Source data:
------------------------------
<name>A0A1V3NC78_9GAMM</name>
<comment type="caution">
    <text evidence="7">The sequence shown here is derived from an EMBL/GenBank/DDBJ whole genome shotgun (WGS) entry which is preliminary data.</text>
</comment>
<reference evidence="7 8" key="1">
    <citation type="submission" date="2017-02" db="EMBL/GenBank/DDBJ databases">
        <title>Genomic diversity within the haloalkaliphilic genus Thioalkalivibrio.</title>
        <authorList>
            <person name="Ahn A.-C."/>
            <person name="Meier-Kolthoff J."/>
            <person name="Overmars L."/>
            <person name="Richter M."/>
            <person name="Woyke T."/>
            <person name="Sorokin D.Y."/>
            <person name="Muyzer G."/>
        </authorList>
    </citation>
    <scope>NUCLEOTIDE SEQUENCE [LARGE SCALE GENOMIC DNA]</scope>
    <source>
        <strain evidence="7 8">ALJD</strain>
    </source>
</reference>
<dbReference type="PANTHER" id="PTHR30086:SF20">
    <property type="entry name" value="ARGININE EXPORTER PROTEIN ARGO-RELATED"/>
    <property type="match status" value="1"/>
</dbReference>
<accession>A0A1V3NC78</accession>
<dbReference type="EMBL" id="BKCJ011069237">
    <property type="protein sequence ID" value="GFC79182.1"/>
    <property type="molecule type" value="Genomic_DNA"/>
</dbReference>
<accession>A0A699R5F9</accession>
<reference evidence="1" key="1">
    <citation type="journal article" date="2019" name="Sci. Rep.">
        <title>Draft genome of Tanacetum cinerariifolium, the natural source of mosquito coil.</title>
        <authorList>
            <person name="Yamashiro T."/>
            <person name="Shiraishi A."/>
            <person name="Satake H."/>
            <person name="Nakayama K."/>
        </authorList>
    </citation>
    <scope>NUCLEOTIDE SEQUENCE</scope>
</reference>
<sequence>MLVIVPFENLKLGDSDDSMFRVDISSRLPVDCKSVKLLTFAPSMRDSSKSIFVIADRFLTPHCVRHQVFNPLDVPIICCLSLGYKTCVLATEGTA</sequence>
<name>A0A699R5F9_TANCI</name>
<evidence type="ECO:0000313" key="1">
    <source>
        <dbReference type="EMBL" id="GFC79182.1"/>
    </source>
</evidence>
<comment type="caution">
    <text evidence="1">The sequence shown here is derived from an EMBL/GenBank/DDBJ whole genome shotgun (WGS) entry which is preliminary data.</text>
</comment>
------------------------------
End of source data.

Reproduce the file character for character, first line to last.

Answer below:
<name>A0A1V3NC78_9GAMM</name>
<comment type="caution">
    <text evidence="7">The sequence shown here is derived from an EMBL/GenBank/DDBJ whole genome shotgun (WGS) entry which is preliminary data.</text>
</comment>
<reference evidence="7 8" key="1">
    <citation type="submission" date="2017-02" db="EMBL/GenBank/DDBJ databases">
        <title>Genomic diversity within the haloalkaliphilic genus Thioalkalivibrio.</title>
        <authorList>
            <person name="Ahn A.-C."/>
            <person name="Meier-Kolthoff J."/>
            <person name="Overmars L."/>
            <person name="Richter M."/>
            <person name="Woyke T."/>
            <person name="Sorokin D.Y."/>
            <person name="Muyzer G."/>
        </authorList>
    </citation>
    <scope>NUCLEOTIDE SEQUENCE [LARGE SCALE GENOMIC DNA]</scope>
    <source>
        <strain evidence="7 8">ALJD</strain>
    </source>
</reference>
<dbReference type="PANTHER" id="PTHR30086:SF20">
    <property type="entry name" value="ARGININE EXPORTER PROTEIN ARGO-RELATED"/>
    <property type="match status" value="1"/>
</dbReference>
<accession>A0A1V3NC78</accession>
<dbReference type="EMBL" id="BKCJ011069237">
    <property type="protein sequence ID" value="GFC79182.1"/>
    <property type="molecule type" value="Genomic_DNA"/>
</dbReference>
<accession>A0A699R5F9</accession>
<reference evidence="1" key="1">
    <citation type="journal article" date="2019" name="Sci. Rep.">
        <title>Draft genome of Tanacetum cinerariifolium, the natural source of mosquito coil.</title>
        <authorList>
            <person name="Yamashiro T."/>
            <person name="Shiraishi A."/>
            <person name="Satake H."/>
            <person name="Nakayama K."/>
        </authorList>
    </citation>
    <scope>NUCLEOTIDE SEQUENCE</scope>
</reference>
<sequence>MLVIVPFENLKLGDSDDSMFRVDISSRLPVDCKSVKLLTFAPSMRDSSKSIFVIADRFLTPHCVRHQVFNPLDVPIICCLSLGYKTCVLATEGTA</sequence>
<name>A0A699R5F9_TANCI</name>
<evidence type="ECO:0000313" key="1">
    <source>
        <dbReference type="EMBL" id="GFC79182.1"/>
    </source>
</evidence>
<comment type="caution">
    <text evidence="1">The sequence shown here is derived from an EMBL/GenBank/DDBJ whole genome shotgun (WGS) entry which is preliminary data.</text>
</comment>